Shelly DeMotte KramerOver the past year, I’ve been speaking about the importance of social media to both businesses and individuals. Some people “get it” right away, but I’ve also been asked countless time to defend why social media isn’t just a fad and a big fat stupid waste of time.

Shelly DeMotte Kramer, a friend of mine and a super smart lady that happens to run a marketing firm out of Kansas City, explains it so well in her blog entry. Shelly graciously allowed me to share this in its entirety, so without further ado…

It seems that every day I’m having a conversation with someone – friend, client, prospective client, you name it, about the importance of social media and the need to integrate it into your life and into your business. In fact, I get a little sick of having the same conversation over and over and over again – especially since social media isn’t all that I do. I own a marketing firm. We do anything and everything relating to marketing and advertising and public relations. And yet, here we go, focusing once again on social media. But here’s the kicker – marketing and advertising and pr – and everything about the entire world of business and the world of life in general, as we’ve known it for the past few decades, has changed. And, it’s going to change more, and more often, than ever before.

The most common complaint that I hear is that people just don’t have time to add social mediums to the mix of the things they do, whether work-related or personally, on a daily basis. And they aren’t really interested in sharing information about themselves, or think that Facebook is stupid and that Twitter is for idiots, and that all social media is nothing more than a huge time suck and so on and so forth, yadda yadda yadda.

Here’s what I say – new media is really all about the Brand of You. Whether you own a business or want to own a business, have a job or are looking for a job (or might some day be interested in looking for a new job), branding yourself, especially in today’s online world, is nothing less than imperative. Do you have an up-to-date profile on LinkedIn? Do you blog or have a personal website? Do you have a working knowledge and understanding of Facebook, even if you don’t choose to participate? Do you have any idea of the demographics of the user group that comprises a community like Twitter? Do you know what happens if you Google yourself? Do you have a Google profile? If you answer no to one or two of those questions, that’s probably not the end of the world. If you answer no to three or more, frankly, I feel sorry for you.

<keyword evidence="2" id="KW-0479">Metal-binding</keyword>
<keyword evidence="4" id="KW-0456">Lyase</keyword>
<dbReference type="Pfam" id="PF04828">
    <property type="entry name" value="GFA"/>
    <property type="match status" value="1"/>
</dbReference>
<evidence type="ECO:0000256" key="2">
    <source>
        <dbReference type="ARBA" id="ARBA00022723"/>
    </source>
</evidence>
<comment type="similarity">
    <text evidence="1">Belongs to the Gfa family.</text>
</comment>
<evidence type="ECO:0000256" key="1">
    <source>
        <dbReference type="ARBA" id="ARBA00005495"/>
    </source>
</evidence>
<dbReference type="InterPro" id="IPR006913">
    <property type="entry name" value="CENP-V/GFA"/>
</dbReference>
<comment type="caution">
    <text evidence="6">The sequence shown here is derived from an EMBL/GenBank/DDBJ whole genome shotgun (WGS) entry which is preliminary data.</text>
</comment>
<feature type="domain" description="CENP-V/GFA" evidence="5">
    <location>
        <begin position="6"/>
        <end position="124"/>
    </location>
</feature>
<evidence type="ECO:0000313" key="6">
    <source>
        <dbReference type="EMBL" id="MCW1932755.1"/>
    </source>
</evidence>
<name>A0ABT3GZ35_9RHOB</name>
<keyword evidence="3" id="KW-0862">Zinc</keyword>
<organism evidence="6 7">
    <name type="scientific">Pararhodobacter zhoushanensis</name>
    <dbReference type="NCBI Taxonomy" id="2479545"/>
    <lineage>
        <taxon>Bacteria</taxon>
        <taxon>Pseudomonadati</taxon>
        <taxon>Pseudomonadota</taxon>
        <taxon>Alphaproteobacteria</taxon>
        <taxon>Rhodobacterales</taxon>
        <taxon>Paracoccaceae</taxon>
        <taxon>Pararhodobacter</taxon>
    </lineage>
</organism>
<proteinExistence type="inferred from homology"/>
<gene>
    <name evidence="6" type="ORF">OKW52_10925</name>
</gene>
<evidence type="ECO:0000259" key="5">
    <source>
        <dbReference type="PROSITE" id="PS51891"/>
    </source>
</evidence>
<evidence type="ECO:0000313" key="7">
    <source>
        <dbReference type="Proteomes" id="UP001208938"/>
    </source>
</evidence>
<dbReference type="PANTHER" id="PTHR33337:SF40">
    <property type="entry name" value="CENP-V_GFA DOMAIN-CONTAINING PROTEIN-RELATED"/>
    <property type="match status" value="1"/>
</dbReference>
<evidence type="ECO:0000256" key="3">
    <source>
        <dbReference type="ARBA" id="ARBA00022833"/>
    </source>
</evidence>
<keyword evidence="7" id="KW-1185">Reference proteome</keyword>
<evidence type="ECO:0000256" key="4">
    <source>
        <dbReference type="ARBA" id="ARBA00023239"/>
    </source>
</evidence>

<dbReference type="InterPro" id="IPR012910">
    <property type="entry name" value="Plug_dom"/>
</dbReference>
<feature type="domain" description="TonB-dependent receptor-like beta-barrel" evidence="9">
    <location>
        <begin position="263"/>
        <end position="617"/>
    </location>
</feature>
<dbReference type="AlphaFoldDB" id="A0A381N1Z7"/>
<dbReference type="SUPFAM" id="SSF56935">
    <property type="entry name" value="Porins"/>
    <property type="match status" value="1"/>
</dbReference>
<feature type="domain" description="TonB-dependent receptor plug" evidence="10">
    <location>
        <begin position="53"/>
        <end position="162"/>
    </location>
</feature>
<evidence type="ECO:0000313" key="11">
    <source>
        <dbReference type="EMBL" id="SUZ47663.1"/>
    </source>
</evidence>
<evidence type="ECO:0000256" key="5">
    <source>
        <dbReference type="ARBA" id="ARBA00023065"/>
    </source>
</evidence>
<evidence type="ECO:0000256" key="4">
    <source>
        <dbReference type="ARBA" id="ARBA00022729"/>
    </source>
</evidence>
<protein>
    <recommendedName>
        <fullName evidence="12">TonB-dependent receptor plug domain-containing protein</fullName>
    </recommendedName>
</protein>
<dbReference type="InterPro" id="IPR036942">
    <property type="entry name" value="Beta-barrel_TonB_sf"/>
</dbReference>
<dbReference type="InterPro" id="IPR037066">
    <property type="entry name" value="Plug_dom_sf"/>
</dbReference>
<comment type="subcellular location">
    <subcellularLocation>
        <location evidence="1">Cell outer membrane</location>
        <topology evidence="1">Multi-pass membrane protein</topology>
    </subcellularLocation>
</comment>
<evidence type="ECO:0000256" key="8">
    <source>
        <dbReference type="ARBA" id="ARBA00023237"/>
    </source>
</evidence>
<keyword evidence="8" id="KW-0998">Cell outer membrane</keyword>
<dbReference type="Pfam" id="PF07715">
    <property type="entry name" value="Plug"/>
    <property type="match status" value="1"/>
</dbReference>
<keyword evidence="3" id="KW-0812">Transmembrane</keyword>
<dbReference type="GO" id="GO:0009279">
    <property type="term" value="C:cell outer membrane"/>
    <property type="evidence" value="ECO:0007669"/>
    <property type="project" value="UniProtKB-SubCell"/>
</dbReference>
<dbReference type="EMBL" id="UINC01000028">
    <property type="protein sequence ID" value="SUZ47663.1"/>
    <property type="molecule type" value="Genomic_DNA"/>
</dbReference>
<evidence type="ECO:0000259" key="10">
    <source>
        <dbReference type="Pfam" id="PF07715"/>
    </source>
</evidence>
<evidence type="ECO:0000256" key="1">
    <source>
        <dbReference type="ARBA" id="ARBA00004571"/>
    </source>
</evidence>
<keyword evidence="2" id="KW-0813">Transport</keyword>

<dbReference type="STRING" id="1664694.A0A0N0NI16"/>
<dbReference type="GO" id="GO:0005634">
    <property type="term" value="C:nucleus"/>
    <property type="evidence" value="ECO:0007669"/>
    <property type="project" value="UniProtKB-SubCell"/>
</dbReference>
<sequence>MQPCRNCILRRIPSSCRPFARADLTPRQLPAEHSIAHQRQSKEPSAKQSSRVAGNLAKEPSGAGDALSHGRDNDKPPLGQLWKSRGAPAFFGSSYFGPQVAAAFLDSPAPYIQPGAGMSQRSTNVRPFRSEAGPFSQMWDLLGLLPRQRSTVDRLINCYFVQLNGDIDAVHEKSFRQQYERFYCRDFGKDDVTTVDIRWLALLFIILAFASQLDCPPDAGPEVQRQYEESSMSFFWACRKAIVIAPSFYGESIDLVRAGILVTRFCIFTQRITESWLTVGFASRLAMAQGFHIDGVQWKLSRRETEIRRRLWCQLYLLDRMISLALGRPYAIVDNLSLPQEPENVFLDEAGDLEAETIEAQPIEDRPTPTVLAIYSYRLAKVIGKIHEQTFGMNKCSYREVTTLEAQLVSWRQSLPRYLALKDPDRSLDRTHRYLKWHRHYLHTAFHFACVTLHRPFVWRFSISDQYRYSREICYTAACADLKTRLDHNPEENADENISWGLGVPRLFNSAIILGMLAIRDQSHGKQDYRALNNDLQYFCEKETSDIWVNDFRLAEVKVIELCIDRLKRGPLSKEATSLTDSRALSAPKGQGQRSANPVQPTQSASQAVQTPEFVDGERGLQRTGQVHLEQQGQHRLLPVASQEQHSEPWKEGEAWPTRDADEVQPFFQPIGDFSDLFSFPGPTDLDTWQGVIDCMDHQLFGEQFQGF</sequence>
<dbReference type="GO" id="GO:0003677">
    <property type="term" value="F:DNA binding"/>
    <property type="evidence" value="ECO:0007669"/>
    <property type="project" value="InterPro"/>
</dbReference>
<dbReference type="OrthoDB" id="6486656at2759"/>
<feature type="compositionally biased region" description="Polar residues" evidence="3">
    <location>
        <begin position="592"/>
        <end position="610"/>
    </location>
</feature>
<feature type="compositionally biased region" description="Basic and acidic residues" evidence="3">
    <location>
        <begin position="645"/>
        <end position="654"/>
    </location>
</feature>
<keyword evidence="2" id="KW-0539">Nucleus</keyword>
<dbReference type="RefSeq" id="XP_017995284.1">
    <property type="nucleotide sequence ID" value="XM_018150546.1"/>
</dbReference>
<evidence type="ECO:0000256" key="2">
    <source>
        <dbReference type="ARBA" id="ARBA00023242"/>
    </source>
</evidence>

We used to operate in a world where people had resumes and business cards and static websites that never needed updating, and they networked face-to-face. We now live in a world where people have avatars and profiles and blogs and micro-blogs and are connected to, influenced by and collaborating with not only people who live in the same town, but people who live all over the world. The world isn’t changing – it HAS changed, and it is those of us who choose to acknowledge those changes and adapt ourselves accordingly who will reap the most benefit.

So, what about you? What’s the status of the Brand of You? How are you positioning yourself to let people know who YOU are, what you have to offer and why they should collaborate with or, from a personal standpoint, even get to know you? Are you sitting in your office waiting for them to call you on the phone or send you an email and ask to get together or see your resume? Are you feeling complacent and secure because today you happen to have a job and, as such, don’t need to concern yourself with what’s happening in the world around you? If so, I hate to be the one to break it to you, but you could be sitting there, alone or, even worse, job hunting with little chance of success, for a long time to come.

As we close out a year and a decade and move into a fresh year, I suggest we all spend a few moments reflecting on the Brand of You. What is it today? What would you like it to be in the future? What makes you a valuable asset? What makes you worthy of attention? What do you do really, really well? What do you have to contribute that might make the world a better place? What do you have to contribute at all? And, most importantly, what are you going to do to make sure that people know about it? You. Who are you and why do you matter?

What have I forgotten? I would love to hear your thoughts on the Brand of You.


Leave a Reply

Your email address will not be published. Required fields are marked *